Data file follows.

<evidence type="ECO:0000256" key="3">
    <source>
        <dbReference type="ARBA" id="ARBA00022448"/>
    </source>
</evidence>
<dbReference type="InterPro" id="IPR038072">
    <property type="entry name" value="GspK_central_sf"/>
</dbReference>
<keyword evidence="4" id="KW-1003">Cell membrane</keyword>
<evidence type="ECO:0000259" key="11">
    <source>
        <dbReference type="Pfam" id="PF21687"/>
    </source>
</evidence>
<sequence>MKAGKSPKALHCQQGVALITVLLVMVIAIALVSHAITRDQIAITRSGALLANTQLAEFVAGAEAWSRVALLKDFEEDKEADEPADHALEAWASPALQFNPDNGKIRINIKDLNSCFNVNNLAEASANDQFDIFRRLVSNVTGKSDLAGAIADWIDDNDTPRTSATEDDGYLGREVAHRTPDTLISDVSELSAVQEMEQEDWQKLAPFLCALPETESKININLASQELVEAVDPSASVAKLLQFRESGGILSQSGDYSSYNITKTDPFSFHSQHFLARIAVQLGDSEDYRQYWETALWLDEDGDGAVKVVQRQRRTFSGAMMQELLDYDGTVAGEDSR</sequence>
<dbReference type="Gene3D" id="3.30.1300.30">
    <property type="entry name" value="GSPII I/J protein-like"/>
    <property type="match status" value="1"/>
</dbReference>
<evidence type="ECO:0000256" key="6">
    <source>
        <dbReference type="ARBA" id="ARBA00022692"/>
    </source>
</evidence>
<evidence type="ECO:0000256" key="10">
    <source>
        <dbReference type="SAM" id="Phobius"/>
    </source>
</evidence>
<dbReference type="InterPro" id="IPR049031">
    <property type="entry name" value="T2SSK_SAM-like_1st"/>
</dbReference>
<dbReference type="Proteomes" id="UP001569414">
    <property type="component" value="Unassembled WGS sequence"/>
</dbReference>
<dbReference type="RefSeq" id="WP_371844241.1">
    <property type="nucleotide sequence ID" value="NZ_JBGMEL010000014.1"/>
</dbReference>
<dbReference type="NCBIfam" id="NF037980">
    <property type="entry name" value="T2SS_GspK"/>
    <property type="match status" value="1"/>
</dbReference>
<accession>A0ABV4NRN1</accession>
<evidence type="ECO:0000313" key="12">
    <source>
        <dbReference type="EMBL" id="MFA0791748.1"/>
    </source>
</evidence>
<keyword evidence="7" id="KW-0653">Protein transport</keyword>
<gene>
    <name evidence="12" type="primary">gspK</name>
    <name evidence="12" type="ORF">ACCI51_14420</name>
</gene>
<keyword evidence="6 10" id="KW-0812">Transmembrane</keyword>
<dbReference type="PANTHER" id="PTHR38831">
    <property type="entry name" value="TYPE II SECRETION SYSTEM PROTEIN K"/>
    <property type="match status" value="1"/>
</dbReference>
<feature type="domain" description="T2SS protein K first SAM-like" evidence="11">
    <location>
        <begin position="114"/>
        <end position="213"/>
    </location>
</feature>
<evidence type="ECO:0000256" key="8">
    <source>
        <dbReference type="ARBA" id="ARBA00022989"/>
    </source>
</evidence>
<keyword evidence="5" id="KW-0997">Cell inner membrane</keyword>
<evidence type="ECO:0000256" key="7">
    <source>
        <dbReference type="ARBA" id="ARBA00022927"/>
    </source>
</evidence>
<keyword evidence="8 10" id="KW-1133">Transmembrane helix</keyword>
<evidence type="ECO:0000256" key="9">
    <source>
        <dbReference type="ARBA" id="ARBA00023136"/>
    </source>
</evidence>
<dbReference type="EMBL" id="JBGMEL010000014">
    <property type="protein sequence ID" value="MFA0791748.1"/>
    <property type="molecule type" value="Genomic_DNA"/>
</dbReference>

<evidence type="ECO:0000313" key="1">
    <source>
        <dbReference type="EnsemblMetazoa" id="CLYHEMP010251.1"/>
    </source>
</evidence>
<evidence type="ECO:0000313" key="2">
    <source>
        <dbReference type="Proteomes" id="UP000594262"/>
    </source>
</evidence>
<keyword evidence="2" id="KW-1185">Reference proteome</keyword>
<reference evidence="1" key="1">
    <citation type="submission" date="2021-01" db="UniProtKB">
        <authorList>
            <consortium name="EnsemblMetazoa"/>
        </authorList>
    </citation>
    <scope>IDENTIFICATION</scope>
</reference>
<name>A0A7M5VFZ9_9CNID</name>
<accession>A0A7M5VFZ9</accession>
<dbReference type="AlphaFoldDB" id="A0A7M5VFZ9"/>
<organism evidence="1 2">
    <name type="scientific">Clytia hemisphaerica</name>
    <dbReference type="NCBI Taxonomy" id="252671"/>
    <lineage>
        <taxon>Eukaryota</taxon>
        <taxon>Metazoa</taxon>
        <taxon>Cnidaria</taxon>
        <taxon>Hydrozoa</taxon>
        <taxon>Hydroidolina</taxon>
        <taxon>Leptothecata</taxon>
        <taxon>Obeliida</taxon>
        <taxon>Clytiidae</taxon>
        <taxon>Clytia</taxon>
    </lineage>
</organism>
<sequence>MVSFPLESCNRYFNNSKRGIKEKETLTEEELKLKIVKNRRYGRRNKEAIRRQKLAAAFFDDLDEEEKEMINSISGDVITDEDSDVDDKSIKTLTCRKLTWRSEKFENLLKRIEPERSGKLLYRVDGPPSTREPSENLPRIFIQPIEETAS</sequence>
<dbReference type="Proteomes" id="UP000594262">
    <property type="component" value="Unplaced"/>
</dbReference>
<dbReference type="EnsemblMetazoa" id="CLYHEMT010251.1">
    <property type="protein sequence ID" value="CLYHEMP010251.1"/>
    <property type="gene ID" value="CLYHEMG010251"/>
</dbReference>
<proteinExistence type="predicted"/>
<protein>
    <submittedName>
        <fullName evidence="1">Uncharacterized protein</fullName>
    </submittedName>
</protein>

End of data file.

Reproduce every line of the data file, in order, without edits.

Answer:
<evidence type="ECO:0000256" key="3">
    <source>
        <dbReference type="ARBA" id="ARBA00022448"/>
    </source>
</evidence>
<dbReference type="InterPro" id="IPR038072">
    <property type="entry name" value="GspK_central_sf"/>
</dbReference>
<keyword evidence="4" id="KW-1003">Cell membrane</keyword>
<evidence type="ECO:0000259" key="11">
    <source>
        <dbReference type="Pfam" id="PF21687"/>
    </source>
</evidence>
<sequence>MKAGKSPKALHCQQGVALITVLLVMVIAIALVSHAITRDQIAITRSGALLANTQLAEFVAGAEAWSRVALLKDFEEDKEADEPADHALEAWASPALQFNPDNGKIRINIKDLNSCFNVNNLAEASANDQFDIFRRLVSNVTGKSDLAGAIADWIDDNDTPRTSATEDDGYLGREVAHRTPDTLISDVSELSAVQEMEQEDWQKLAPFLCALPETESKININLASQELVEAVDPSASVAKLLQFRESGGILSQSGDYSSYNITKTDPFSFHSQHFLARIAVQLGDSEDYRQYWETALWLDEDGDGAVKVVQRQRRTFSGAMMQELLDYDGTVAGEDSR</sequence>
<dbReference type="Gene3D" id="3.30.1300.30">
    <property type="entry name" value="GSPII I/J protein-like"/>
    <property type="match status" value="1"/>
</dbReference>
<evidence type="ECO:0000256" key="6">
    <source>
        <dbReference type="ARBA" id="ARBA00022692"/>
    </source>
</evidence>
<evidence type="ECO:0000256" key="10">
    <source>
        <dbReference type="SAM" id="Phobius"/>
    </source>
</evidence>
<dbReference type="InterPro" id="IPR049031">
    <property type="entry name" value="T2SSK_SAM-like_1st"/>
</dbReference>
<dbReference type="Proteomes" id="UP001569414">
    <property type="component" value="Unassembled WGS sequence"/>
</dbReference>
<dbReference type="RefSeq" id="WP_371844241.1">
    <property type="nucleotide sequence ID" value="NZ_JBGMEL010000014.1"/>
</dbReference>
<dbReference type="NCBIfam" id="NF037980">
    <property type="entry name" value="T2SS_GspK"/>
    <property type="match status" value="1"/>
</dbReference>
<accession>A0ABV4NRN1</accession>
<evidence type="ECO:0000313" key="12">
    <source>
        <dbReference type="EMBL" id="MFA0791748.1"/>
    </source>
</evidence>
<keyword evidence="7" id="KW-0653">Protein transport</keyword>
<gene>
    <name evidence="12" type="primary">gspK</name>
    <name evidence="12" type="ORF">ACCI51_14420</name>
</gene>
<keyword evidence="6 10" id="KW-0812">Transmembrane</keyword>
<dbReference type="PANTHER" id="PTHR38831">
    <property type="entry name" value="TYPE II SECRETION SYSTEM PROTEIN K"/>
    <property type="match status" value="1"/>
</dbReference>
<feature type="domain" description="T2SS protein K first SAM-like" evidence="11">
    <location>
        <begin position="114"/>
        <end position="213"/>
    </location>
</feature>
<evidence type="ECO:0000256" key="8">
    <source>
        <dbReference type="ARBA" id="ARBA00022989"/>
    </source>
</evidence>
<keyword evidence="5" id="KW-0997">Cell inner membrane</keyword>
<evidence type="ECO:0000256" key="7">
    <source>
        <dbReference type="ARBA" id="ARBA00022927"/>
    </source>
</evidence>
<keyword evidence="8 10" id="KW-1133">Transmembrane helix</keyword>
<evidence type="ECO:0000256" key="9">
    <source>
        <dbReference type="ARBA" id="ARBA00023136"/>
    </source>
</evidence>
<dbReference type="EMBL" id="JBGMEL010000014">
    <property type="protein sequence ID" value="MFA0791748.1"/>
    <property type="molecule type" value="Genomic_DNA"/>
</dbReference>

<evidence type="ECO:0000313" key="1">
    <source>
        <dbReference type="EnsemblMetazoa" id="CLYHEMP010251.1"/>
    </source>
</evidence>
<evidence type="ECO:0000313" key="2">
    <source>
        <dbReference type="Proteomes" id="UP000594262"/>
    </source>
</evidence>
<keyword evidence="2" id="KW-1185">Reference proteome</keyword>
<reference evidence="1" key="1">
    <citation type="submission" date="2021-01" db="UniProtKB">
        <authorList>
            <consortium name="EnsemblMetazoa"/>
        </authorList>
    </citation>
    <scope>IDENTIFICATION</scope>
</reference>
<name>A0A7M5VFZ9_9CNID</name>
<accession>A0A7M5VFZ9</accession>
<dbReference type="AlphaFoldDB" id="A0A7M5VFZ9"/>
<organism evidence="1 2">
    <name type="scientific">Clytia hemisphaerica</name>
    <dbReference type="NCBI Taxonomy" id="252671"/>
    <lineage>
        <taxon>Eukaryota</taxon>
        <taxon>Metazoa</taxon>
        <taxon>Cnidaria</taxon>
        <taxon>Hydrozoa</taxon>
        <taxon>Hydroidolina</taxon>
        <taxon>Leptothecata</taxon>
        <taxon>Obeliida</taxon>
        <taxon>Clytiidae</taxon>
        <taxon>Clytia</taxon>
    </lineage>
</organism>
<sequence>MVSFPLESCNRYFNNSKRGIKEKETLTEEELKLKIVKNRRYGRRNKEAIRRQKLAAAFFDDLDEEEKEMINSISGDVITDEDSDVDDKSIKTLTCRKLTWRSEKFENLLKRIEPERSGKLLYRVDGPPSTREPSENLPRIFIQPIEETAS</sequence>
<dbReference type="Proteomes" id="UP000594262">
    <property type="component" value="Unplaced"/>
</dbReference>
<dbReference type="EnsemblMetazoa" id="CLYHEMT010251.1">
    <property type="protein sequence ID" value="CLYHEMP010251.1"/>
    <property type="gene ID" value="CLYHEMG010251"/>
</dbReference>
<proteinExistence type="predicted"/>
<protein>
    <submittedName>
        <fullName evidence="1">Uncharacterized protein</fullName>
    </submittedName>
</protein>